Quit so.  So the worse it is, the better the justification for our engagement.  This might be fine of course if by ‘engagement’, there was some kind of visible or tangible improvement.  But it seems our involvement makes matters worse not better.  As Maya Foa, director of the death penalty team at Reprieve comments on their website:

It is scandalous that British police are training Saudi Arabian and Bahraini officers in techniques which they privately admit could lead to people being arrested, tortured and sentenced to death

Earlier in the year, the Home Affairs select committee strongly criticised the College of Policing and the secretive way they had gone about this work.  The Chief executive had apparently been told by the Foreign and Colonial Office not to answer questions for reasons of commercial confidentiality and security.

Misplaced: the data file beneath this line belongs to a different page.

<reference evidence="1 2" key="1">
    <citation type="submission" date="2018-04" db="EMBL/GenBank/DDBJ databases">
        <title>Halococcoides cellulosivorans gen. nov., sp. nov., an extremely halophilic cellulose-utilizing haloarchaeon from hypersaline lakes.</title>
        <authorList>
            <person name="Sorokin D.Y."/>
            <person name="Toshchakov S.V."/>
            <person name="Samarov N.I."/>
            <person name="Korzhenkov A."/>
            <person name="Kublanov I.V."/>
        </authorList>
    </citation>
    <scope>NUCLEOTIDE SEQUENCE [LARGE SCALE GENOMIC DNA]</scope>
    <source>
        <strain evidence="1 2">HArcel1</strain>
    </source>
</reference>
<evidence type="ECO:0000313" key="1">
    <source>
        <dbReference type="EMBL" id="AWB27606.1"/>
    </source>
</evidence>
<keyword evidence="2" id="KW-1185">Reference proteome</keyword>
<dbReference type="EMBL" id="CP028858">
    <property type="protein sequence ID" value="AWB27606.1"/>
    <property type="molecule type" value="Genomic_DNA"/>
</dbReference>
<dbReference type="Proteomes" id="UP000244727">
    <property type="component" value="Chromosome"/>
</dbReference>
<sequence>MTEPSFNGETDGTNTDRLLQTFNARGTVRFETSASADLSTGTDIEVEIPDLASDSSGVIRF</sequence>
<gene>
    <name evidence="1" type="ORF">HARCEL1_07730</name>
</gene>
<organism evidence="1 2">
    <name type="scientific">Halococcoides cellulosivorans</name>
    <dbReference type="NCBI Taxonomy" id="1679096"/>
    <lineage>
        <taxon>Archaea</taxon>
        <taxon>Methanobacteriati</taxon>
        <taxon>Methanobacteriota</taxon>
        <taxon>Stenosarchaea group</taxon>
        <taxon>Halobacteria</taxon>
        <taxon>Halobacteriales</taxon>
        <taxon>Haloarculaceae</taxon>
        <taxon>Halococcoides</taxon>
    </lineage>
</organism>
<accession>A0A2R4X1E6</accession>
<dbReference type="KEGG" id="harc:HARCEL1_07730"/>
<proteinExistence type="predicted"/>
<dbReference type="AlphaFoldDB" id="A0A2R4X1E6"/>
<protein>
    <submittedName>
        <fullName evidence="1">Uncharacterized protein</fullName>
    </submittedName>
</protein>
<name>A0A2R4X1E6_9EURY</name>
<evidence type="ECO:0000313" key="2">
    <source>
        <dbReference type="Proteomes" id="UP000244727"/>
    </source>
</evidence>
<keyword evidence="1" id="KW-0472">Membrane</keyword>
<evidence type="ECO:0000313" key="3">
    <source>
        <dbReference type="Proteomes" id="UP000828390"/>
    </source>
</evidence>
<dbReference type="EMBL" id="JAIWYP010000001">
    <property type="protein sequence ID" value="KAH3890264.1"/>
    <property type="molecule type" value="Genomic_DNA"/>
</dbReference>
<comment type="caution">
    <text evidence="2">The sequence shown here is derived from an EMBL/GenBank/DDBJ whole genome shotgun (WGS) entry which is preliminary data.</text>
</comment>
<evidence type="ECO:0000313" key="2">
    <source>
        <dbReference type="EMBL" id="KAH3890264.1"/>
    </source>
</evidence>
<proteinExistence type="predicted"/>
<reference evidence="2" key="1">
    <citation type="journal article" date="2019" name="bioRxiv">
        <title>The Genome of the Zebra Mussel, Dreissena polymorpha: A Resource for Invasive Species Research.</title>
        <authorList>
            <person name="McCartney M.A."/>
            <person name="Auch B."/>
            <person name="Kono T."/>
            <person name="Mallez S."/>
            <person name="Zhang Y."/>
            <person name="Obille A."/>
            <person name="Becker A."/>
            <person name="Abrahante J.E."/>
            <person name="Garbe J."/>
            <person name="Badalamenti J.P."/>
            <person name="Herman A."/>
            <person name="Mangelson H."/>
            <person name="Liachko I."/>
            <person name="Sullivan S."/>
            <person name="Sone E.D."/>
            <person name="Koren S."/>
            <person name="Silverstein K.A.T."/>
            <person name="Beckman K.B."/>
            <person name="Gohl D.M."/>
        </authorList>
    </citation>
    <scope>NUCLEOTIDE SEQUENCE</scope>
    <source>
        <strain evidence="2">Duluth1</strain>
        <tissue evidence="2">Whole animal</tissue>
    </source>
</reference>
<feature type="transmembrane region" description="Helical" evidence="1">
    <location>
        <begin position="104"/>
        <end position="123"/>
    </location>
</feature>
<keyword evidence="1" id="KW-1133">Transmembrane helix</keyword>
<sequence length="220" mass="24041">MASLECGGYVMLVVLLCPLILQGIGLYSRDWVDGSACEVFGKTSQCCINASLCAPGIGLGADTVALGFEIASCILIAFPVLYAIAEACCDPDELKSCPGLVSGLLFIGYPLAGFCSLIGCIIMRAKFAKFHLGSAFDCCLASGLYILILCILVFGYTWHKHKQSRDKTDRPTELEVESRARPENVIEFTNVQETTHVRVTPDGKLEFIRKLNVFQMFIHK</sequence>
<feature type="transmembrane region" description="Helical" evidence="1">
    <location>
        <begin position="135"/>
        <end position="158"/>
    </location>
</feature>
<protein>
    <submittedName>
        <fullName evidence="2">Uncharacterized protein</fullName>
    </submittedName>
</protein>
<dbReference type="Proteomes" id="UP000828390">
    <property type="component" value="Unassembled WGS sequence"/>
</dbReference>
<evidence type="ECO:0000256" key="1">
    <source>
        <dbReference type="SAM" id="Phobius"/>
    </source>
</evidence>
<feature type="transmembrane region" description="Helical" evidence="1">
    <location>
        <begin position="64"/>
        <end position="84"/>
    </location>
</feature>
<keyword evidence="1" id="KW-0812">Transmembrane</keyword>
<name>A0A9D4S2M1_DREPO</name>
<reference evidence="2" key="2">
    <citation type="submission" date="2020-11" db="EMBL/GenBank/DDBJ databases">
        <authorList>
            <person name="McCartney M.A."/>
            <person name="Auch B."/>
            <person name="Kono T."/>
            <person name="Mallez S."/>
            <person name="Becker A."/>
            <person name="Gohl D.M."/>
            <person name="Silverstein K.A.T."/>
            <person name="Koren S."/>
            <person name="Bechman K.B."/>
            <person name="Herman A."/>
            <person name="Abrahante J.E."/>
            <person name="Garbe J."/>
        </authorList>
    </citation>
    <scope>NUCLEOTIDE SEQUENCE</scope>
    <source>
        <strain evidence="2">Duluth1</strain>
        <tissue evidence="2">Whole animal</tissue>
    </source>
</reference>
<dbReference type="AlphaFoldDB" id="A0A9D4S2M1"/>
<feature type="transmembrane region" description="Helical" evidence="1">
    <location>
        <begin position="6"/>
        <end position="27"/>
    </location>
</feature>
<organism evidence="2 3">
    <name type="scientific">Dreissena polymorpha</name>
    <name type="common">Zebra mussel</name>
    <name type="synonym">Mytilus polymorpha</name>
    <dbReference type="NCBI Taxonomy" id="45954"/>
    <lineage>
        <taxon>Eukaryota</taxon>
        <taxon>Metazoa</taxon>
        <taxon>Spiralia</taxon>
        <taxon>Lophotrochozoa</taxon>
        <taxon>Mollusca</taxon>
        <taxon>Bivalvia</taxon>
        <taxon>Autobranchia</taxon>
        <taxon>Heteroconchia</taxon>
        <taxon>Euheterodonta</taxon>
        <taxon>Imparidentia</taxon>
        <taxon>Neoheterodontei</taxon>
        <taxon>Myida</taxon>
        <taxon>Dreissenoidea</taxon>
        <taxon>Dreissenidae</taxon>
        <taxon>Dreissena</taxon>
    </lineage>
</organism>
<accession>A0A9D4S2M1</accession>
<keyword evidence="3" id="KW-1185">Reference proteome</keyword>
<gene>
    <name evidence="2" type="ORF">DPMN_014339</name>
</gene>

The argument that closer integration with unpleasant regimes yields positive benefits could have some merit.  If by trading, cultural contacts, training schemes, and other contacts – social or economic – good behaviour (however defined)  rubs off onto the regime then that can be claimed as a benefit.

But the suspicion with the College of Policing and other commercial activities in the region, is that it is profit and money driven with little more than lip-service given to ethics and human rights.  It is all of a piece with our arms sales to the Saudis which are causing such devastation in Yemen.